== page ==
Message from the Program Officer
We are all much looking forward to a very exciting SICB meeting in New Orleans. We have an outstanding group of symposia, contributed oral and poster presentations, special lectures, workshops, get-togethers, and socials. This meeting has the largest number of presentations, 1128, since 1996. As examples, the number of presentations was 524 in 1997, 916 in Anaheim (2001) and 778 in Toronto (2002). The 1128 abstracts have been submitted, arranged into sessions, and will be posted on the SICB website for your perusal by early November. The grid is already posted.
Our meeting begins on Monday, Jan 5 with our plenary speaker: Professor John A. McLachlan - "Environmental signaling: A systems biology approach to human and ecological health." John A. McLachlan, Ph.D., is the Weatherhead Distinguished Professor of Environmental Studies; Professor of Pharmacology; Director, Center for Bioenvironmental Research; Tulane and Xavier Universities; Acting Director, National Center for the Mississippi River. Dr. McLachlan is one of the preeminent scientists in the field of "Endocrine Disruptors." His research areas include developmental pharmacology, toxicology and endocrinology; estrogen action and environmental estrogens; signalling, gene regulation, and gynecologic cancers. His plenary talk complements one of our symposia entitled "EcoPhysiology and Conservation: The Contribution of Endocrinology and Immunology" and supports recognition of conservation biology re-emerging in SICB.
Prior to our plenary lecture, Professor Howard Bern, Distinguished Professor at Berkeley and a Past-President of SICB will give a short talk entitled "A Tribute to Aubrey Gorbman." Following these two talks, we will have a welcome opening reception.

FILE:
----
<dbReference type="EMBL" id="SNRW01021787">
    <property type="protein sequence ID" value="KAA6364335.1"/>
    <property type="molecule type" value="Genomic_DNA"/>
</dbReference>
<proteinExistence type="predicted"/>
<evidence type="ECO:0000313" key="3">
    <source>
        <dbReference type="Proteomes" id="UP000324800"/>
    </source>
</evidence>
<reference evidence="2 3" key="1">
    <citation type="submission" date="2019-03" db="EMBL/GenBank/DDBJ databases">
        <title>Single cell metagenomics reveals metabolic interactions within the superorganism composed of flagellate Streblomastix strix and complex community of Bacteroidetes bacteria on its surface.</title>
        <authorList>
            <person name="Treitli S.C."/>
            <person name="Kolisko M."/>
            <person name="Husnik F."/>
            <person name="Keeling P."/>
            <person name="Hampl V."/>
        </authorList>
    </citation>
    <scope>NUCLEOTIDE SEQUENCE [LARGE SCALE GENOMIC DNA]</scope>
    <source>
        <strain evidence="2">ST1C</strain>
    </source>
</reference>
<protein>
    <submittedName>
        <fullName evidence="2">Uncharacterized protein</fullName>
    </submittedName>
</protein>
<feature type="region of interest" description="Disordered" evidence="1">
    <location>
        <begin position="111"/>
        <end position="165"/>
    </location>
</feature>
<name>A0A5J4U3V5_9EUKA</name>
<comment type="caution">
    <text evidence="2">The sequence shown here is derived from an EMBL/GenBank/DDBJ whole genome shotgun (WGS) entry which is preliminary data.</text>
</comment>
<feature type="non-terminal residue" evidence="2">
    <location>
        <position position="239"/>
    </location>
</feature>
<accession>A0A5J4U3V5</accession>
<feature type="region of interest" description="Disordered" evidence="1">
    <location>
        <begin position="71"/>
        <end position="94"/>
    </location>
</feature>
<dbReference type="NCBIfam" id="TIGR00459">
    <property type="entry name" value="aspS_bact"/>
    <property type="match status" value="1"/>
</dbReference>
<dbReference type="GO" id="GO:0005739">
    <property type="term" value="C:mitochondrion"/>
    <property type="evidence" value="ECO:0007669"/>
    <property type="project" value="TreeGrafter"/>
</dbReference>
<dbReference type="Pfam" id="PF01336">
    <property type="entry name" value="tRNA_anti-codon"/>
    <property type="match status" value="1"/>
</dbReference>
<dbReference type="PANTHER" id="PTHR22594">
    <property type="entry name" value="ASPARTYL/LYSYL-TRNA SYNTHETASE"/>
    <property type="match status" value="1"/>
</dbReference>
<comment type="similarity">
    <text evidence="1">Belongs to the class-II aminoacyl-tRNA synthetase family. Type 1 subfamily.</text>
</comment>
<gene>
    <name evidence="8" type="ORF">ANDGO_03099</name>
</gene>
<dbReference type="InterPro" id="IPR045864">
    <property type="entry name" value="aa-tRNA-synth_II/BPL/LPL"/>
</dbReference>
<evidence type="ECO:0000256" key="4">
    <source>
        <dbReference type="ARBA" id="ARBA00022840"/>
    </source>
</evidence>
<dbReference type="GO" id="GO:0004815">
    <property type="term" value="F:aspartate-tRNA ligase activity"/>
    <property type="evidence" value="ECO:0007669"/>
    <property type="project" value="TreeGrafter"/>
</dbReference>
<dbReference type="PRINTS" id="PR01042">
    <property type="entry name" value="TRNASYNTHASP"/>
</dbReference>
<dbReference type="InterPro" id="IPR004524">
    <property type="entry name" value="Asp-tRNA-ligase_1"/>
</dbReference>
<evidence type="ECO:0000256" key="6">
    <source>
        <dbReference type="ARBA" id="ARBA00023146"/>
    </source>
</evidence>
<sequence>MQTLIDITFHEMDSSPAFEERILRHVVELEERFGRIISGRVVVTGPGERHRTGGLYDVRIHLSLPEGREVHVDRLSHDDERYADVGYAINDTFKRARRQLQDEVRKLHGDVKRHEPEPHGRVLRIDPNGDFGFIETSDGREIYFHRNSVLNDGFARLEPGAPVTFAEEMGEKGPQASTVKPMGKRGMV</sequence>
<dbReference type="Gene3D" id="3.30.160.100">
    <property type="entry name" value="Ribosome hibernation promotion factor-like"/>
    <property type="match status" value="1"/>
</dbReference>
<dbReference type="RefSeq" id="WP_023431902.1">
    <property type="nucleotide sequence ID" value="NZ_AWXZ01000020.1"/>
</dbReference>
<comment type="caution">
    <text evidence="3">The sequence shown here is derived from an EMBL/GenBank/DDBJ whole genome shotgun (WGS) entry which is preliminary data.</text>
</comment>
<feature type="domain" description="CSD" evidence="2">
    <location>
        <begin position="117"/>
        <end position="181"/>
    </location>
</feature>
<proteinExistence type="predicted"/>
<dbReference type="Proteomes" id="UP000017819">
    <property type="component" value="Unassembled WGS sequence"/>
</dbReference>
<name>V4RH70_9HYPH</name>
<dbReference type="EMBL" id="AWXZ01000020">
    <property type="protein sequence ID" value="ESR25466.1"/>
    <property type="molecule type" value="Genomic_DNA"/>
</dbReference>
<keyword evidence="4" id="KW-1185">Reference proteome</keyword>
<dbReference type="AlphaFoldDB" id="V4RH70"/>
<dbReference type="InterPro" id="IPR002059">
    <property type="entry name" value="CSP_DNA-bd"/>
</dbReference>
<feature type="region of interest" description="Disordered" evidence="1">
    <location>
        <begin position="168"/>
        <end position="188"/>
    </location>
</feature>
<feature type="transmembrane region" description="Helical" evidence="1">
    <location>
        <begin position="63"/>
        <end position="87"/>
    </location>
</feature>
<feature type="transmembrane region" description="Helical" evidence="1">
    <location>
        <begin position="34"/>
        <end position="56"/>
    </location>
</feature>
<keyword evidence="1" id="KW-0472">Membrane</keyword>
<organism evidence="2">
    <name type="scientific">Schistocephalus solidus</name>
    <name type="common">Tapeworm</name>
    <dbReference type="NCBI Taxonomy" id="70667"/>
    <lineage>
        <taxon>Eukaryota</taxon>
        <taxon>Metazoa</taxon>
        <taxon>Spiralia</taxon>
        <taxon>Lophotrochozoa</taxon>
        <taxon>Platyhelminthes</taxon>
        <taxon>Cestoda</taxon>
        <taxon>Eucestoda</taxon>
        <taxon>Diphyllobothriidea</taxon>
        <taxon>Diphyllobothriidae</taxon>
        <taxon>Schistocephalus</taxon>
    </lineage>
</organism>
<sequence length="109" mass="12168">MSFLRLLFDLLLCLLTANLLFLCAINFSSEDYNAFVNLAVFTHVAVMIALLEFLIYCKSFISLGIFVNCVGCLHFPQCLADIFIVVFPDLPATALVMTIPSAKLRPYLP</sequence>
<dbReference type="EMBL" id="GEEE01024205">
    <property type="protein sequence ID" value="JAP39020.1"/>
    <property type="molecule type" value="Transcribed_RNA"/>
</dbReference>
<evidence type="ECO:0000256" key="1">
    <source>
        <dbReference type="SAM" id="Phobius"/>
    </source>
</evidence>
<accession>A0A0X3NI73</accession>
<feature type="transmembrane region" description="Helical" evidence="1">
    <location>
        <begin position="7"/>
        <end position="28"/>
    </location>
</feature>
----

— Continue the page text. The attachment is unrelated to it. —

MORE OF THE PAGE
In addition to the opening talk, there will be two other special lectures at the New Orleans meeting. On Tuesday evening, we will have the DCPB Bartholomew Awardee, Dr. Jason Podrabsky, presenting the Bartholomew Lecture entitled "From mud puddles to microarrays: Searching for the molecular basis of eurythermy and diapause in the annual killifish Austrofundulus limnaeus." The Bartholomew lecture will follow a SICB wide-symposium entitled "Integrative Biology: A Symposium Honoring George A. Bartholomew." The following evening, Wednesday, Dr. Yoshitaka Nagahama, a preeminent endocrinologist from the National Institute for Basic Biology Okazaki,Japan, will give the third DCE Howard Bern Lecture series with a talk entitled ""The Plasticity of Fish Gender: An Evolutionary Basis for Sex Determination and Differentiation in Vertebrates".
There will be a second Society-wide symposium entitled "In Vino Veritas: The Comparative Biology of Ethanol Consumption." This SICB-wide symposium promises to offer very exciting topics and perhaps appropriate for New Orleans. The ten Division-sponsored symposia range from "Bateman's Principles: Is it Time for a Re-evaluation?" to "The Evolution of Thermal Reaction Norms for Growth Rate and Body Size in Ectotherms," to "Sponges: New Views of Old Animals", to "Morphological Innovations," to "Advances in Neurobiology." In addition, we have a special mini-symposium entitled "Wake Mini-Symposium" in Honor of Marvalee Wake. Check the Divisional Program Officers' messages in this newsletter for their accounts of the Divisional symposia, as well as the symposium descriptions on the SICB website.